Equity markets began 2020 as a continuation of their remarkable run in 2019, before pricing in the consequences for the Chinese and global economies of the Wuhan coronavirus outbreak to finish the month down slightly, with falls of 0.2% for the S&P 500 in the USA and 1.2% for Europe’s Eurostoxx 600.
Although growth no longer seems to be the main driver of financial markets, which have become primarily sensitive to the liquidity policies of central banks, any significant slowdown in the economy would necessarily result in a deeper market correction. Before the emergence of the latest health scare, economic forecasting bodies had begun to identify small areas of likely improvement, confirming the modest growth which was seen in 2019. Looking beyond these forecasts, it is interesting to listen to the messages coming out of companies. The German companies we met during the investor conference in Frankfurt had a position fairly similar to what we were hearing a year earlier: no improvement in traditional industries, notably with a flat car market (where weak growth in emerging markets is offsetting small contractions in mature markets) and a truck market that has shrunk sharply; consumer spending holding up well; the same sectors seeing growth: construction, energy saving, digitalisation, industry 4.0 and anything relating to boosting company productivity.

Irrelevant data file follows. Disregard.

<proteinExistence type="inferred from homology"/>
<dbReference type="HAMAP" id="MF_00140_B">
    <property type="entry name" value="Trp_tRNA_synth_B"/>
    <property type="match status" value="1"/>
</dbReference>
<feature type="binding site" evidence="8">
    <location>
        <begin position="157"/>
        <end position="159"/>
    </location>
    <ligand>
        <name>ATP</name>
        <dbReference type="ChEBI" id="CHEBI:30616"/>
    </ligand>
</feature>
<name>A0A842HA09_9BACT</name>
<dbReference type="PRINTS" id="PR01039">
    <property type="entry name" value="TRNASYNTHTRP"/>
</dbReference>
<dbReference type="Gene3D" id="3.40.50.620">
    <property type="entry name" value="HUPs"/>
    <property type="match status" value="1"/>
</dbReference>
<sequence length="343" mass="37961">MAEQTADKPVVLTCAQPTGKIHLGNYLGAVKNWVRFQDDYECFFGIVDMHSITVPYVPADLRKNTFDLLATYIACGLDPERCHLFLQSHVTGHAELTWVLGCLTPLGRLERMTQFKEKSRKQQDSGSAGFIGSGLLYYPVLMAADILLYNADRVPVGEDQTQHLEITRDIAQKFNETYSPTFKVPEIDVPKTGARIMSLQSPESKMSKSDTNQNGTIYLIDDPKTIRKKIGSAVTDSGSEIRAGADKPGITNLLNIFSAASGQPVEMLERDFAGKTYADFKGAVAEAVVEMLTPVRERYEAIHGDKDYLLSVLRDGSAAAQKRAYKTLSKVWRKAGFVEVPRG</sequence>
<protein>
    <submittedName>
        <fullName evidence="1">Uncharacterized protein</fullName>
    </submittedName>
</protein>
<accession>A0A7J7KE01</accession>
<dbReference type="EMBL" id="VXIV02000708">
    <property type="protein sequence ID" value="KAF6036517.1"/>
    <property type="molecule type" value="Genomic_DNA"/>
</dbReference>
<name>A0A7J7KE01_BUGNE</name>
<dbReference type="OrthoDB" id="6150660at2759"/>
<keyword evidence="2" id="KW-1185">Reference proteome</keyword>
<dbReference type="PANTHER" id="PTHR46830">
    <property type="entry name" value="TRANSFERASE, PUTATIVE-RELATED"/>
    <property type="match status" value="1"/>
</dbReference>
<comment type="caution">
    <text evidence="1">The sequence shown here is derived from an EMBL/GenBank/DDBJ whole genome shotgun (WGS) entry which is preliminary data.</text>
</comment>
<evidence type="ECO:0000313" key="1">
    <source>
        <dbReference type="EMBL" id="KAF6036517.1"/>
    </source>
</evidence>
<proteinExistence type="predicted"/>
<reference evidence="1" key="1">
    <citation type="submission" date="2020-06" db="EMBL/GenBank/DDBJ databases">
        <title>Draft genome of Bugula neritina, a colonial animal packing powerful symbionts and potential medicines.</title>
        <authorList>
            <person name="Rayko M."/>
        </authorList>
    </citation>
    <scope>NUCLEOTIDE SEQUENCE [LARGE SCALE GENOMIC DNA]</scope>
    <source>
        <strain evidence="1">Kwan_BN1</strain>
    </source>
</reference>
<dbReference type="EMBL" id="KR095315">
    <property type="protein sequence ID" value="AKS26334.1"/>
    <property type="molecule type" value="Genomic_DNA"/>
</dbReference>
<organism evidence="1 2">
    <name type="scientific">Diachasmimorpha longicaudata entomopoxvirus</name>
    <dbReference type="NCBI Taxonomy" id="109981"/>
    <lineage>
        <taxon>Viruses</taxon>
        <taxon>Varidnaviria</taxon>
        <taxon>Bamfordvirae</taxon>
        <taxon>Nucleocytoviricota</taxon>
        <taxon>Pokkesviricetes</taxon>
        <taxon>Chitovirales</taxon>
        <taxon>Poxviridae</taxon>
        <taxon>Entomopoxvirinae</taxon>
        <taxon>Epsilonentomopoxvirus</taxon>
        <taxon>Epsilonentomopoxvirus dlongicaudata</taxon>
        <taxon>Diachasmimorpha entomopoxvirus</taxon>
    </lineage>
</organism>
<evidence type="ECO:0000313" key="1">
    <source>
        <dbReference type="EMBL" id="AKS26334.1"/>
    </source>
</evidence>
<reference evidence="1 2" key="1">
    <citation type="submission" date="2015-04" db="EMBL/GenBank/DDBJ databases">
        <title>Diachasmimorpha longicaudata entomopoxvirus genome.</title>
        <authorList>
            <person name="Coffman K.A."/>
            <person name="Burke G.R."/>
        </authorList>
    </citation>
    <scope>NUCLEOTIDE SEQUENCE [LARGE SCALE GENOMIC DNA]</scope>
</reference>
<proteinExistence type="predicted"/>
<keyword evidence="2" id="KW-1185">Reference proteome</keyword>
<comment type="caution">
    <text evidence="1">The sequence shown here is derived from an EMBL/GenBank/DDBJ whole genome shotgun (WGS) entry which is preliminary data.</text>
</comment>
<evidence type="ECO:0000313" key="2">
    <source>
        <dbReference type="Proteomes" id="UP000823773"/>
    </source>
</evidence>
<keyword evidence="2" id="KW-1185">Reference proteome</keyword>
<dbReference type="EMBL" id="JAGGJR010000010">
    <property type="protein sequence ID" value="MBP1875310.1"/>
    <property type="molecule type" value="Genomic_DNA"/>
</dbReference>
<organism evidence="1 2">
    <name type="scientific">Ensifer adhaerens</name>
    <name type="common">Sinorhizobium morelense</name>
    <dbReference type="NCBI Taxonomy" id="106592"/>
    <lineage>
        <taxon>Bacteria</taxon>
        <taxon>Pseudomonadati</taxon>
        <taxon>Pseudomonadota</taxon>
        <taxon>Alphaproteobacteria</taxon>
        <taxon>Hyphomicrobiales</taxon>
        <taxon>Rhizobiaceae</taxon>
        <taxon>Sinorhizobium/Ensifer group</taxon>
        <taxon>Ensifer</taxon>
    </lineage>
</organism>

The conservative compartments of the SICAV met their targets well in January with losses of just 0.1% and 0.3% respectively for Rouvier Patrimoine and Rouvier Évolution. For the latter, it is worth noting the effective repositioning of its equity element, which closed the month just 0.1% down. With their less defensive positions, Rouvier Valeurs and, to a greater extent, Rouvier Europe saw bigger losses (2.9% and 3.7% respectively) and were hit by corrections in stocks linked to luxury goods, tourism and oil.
For the rest of the year we will need to be prepared for a market that could become much more selective than last year. We will therefore be particularly vigilant on the prospects for earnings growth at companies in our portfolios and on their valuations.